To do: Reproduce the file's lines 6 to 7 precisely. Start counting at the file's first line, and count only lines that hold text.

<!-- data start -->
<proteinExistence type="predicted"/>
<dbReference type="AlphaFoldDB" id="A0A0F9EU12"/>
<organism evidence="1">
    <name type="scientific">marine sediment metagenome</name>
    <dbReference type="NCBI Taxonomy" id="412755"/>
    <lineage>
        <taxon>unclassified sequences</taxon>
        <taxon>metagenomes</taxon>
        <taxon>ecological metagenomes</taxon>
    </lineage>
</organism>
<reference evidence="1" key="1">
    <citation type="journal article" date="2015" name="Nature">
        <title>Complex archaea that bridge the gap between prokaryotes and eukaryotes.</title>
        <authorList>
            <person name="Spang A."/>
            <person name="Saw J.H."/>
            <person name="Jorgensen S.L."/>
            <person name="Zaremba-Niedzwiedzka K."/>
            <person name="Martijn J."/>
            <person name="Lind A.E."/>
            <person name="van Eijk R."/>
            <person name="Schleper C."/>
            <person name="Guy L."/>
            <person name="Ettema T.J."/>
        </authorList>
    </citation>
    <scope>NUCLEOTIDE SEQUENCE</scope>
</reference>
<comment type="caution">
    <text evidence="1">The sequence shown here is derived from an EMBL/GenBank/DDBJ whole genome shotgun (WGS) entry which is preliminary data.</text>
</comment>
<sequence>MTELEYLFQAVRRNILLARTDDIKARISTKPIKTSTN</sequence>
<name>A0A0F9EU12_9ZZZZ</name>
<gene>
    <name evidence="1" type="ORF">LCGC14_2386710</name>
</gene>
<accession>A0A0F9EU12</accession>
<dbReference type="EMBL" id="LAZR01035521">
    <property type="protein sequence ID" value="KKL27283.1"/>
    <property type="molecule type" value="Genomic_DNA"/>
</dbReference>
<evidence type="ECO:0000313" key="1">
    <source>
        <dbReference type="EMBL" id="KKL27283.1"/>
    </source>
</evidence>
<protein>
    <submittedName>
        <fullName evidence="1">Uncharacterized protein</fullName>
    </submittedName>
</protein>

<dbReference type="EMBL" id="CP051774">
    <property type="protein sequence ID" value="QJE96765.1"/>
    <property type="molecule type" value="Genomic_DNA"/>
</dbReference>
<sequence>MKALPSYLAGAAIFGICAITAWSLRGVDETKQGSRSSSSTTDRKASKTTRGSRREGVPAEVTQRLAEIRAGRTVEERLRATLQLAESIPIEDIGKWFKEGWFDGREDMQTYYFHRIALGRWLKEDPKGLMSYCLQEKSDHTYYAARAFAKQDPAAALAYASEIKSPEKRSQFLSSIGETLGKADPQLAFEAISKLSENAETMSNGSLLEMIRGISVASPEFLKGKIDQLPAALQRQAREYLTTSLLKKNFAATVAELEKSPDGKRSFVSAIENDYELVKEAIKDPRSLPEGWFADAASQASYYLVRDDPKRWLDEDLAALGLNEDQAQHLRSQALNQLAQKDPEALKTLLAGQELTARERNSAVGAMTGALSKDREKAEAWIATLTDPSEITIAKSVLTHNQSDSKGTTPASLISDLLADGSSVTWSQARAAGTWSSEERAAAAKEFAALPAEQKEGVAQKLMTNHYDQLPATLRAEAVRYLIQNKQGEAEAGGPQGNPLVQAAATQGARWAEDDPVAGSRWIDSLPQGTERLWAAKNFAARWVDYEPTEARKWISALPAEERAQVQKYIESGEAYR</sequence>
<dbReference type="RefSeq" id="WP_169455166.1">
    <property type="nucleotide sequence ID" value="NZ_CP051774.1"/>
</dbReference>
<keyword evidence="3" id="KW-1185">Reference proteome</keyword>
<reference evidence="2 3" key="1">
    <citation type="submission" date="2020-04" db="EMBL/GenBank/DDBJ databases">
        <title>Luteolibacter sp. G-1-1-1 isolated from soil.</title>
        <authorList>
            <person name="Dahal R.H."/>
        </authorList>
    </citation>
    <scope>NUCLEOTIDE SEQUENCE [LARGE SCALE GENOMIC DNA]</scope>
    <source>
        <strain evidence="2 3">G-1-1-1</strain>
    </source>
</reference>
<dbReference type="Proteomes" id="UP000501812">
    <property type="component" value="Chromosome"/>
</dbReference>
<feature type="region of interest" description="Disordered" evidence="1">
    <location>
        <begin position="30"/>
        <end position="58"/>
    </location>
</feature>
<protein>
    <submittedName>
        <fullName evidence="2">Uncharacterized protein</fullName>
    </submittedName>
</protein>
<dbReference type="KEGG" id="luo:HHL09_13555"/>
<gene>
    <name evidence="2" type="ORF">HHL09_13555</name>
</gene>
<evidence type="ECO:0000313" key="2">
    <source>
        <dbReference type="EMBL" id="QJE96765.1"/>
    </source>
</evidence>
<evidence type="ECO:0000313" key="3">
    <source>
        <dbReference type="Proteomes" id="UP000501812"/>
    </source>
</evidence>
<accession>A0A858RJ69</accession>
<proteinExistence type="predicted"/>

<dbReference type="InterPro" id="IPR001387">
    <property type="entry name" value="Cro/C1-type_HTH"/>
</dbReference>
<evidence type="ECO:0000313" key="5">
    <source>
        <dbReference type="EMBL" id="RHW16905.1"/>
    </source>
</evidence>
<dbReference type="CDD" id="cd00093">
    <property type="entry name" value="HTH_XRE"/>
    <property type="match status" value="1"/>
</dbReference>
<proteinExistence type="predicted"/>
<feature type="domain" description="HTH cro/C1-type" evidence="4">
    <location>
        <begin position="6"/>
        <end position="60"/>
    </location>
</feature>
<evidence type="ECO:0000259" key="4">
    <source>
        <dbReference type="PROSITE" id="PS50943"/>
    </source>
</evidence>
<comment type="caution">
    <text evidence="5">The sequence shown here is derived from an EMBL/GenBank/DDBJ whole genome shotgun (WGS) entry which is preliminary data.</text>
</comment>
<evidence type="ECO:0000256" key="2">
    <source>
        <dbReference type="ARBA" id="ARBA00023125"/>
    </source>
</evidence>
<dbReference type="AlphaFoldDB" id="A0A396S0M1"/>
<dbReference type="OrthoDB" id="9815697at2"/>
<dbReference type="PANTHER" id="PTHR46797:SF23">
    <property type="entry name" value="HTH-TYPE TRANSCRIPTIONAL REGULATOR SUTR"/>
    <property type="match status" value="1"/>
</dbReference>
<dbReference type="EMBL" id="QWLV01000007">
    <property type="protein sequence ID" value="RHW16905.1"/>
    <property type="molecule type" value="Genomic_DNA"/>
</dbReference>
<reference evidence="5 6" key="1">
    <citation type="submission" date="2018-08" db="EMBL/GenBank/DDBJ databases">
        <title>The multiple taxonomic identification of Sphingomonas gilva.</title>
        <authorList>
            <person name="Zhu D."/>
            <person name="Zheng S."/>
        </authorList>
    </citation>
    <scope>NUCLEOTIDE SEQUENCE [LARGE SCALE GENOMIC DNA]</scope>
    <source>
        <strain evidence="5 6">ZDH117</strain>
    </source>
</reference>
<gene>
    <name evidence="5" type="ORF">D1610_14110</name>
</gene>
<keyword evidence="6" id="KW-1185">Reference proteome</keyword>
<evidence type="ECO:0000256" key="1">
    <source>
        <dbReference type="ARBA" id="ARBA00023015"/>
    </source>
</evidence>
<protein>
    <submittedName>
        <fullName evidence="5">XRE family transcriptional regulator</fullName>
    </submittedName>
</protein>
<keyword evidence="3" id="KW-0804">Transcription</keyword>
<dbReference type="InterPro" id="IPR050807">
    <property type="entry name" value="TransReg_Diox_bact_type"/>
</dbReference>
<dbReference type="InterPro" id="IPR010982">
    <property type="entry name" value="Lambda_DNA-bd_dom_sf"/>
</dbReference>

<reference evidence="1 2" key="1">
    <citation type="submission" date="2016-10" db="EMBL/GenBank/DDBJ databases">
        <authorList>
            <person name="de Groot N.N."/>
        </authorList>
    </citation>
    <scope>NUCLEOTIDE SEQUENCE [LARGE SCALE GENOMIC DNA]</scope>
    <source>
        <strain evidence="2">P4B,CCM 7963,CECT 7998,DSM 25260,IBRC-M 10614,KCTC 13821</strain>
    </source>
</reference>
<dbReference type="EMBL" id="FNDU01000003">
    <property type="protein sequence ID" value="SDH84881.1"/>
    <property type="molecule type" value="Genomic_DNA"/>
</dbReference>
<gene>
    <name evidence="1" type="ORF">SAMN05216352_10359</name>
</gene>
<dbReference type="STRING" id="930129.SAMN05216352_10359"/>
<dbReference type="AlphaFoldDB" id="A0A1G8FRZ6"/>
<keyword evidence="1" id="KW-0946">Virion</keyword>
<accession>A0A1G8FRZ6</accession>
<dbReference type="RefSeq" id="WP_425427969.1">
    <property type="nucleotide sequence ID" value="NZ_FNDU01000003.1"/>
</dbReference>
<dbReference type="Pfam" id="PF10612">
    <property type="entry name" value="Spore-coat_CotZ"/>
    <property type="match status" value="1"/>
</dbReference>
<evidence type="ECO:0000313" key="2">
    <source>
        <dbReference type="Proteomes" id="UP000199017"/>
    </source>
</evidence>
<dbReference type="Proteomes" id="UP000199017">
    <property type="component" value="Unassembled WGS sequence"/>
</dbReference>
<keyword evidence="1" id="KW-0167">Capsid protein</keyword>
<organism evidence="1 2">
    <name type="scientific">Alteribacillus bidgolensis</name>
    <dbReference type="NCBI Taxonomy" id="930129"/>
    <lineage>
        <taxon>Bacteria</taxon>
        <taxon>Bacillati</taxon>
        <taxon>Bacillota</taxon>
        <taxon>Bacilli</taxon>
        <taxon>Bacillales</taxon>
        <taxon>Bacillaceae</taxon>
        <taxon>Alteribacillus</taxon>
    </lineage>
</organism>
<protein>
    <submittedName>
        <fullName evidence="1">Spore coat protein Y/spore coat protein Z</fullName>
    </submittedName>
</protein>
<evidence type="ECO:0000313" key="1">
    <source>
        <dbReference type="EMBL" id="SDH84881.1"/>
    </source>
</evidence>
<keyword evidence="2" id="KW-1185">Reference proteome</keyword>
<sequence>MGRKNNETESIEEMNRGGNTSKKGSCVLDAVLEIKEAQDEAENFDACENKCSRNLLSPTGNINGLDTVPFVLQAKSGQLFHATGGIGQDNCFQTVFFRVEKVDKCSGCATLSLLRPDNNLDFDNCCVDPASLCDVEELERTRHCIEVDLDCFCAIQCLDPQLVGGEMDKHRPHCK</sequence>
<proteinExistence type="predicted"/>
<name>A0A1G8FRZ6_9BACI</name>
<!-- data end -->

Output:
    <lineage>
        <taxon>unclassified sequences</taxon>